Lack of funds in the justice system gives us another problem. Many people who are innocent are sent to jail for years suffering for a crime they did not commit, and in the worst cases they are sent to their deaths. The law of this country is that everyone will receive fair and equal representation. Now, when someone is suspected of committing a crime, they are assigned a lawyer so that they may have their voice heard in front of the judge and jury and tried fairly. Is it fair that most of these lawyers wo... ... middle of paper ... ... the Diallo case is that the officers were probably not very psychologically trained to deal with what occurred.
Unfair Court Decisions Suppose a special prosecutor tired you on purpose to put you in jail, and you didn’t plead guilty to show that you are truly innocent. Is it fair to you when the prosecutor tried knowingly and willfully while you are innocent? What do you do if you are harshly punished because you do not want to plead guilty to show that you’re innocent for real? This thing has been happening in our court system in criminal cases for many decades. In criminal cases, punishing defendants who didn’t plead guilty harshly creates severe problems to its citizens.
“South Africa ditched juries amid fears of racial prejudice among jurors and a reluctance on the part of many people to serve” (Fuchs), which most likely brings up the problem we have here in the U.S. Law professor Peter Van Koppen provides a perfect example of a common situation and compares it to our criminal justice system which sums up my stance on the ruling out of jury trials in the U.S., “Van Koppen pointed out that you wouldn 't want a panel of lay people acting as doctors. So, why would you want regular people deciding the fate of defendants? The work done by a jury isn’t that different from the work of a scientist like a doctor, he wrote. ““A scientist must make inferences about states of affairs that cannot be observed directly, inferring from the evidence that can be observed. And that is precisely what a jury must do: make a decision about the guilt of the defendant based on the evidence presented at trial.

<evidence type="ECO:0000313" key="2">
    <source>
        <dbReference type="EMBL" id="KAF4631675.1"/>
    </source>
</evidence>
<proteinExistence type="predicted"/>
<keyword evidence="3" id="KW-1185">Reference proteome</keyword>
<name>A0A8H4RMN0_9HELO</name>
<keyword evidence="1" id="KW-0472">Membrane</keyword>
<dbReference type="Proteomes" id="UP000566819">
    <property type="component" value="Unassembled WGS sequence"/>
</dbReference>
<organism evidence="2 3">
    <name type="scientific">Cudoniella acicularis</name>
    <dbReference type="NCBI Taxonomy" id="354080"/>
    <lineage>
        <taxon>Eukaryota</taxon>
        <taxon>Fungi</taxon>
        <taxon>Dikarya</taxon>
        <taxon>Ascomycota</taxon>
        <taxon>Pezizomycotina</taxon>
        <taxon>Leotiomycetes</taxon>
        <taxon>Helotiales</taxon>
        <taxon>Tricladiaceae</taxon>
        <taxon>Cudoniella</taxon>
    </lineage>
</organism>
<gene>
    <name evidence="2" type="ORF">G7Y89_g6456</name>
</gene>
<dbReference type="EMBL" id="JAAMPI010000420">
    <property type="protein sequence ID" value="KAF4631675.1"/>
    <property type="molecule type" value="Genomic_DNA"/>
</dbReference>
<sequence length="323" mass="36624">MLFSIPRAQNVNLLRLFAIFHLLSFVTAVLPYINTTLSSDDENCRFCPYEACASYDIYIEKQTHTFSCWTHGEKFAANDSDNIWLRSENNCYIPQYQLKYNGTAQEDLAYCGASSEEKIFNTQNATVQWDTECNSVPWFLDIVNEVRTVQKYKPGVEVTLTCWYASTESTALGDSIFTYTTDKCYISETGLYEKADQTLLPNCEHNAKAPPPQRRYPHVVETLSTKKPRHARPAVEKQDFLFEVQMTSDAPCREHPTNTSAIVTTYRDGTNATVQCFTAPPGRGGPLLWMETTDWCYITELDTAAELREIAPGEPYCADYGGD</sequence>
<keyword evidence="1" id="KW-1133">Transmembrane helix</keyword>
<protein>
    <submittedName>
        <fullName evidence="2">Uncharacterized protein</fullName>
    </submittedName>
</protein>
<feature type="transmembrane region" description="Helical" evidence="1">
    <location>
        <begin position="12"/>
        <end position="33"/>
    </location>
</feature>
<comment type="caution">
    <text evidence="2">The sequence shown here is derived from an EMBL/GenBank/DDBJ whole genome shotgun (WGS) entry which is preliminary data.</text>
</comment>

Another reason they it as a disadvantage was because according to the dissent “some cases cannot be solved without confessions”. Also they implied the “welfare” of our society was at stake because it would let criminals run free, if the Miranda rights weren’t stated to them correctly. This was a “hazardous” experiment which could have a dismal outcome and prove to be very ineffective in the future. Furthermore, the dissenting opinion on the way the police officers had treated suspects amendment rights were “exaggerated” and that the outcome was only to favor the accused more favorably. Our Fifth and Sixth Amendment rights have changed since the Miranda v. Arizona case got brought to the attention of the Supreme Court.
She claims the War on Drugs extends beyond the legal system affecting African American communities in terms of work, housing, welfare, and other necessities (Alexander 138). After prison, felons return to society only to find that many of their rights have been redacted without their knowledge. Often, they will have difficulty acquiring a job; the government denies public housing to all felons without a job and without public housing, many will become homeless (Alexander 56). This argument focuses on the denial of rights to former felons; Alexander believes that this system mimics the Jim Crow laws. Some scholars dispute this argument claiming that today it would be more difficult to create a system in which could fully define the entire race (Forman 58).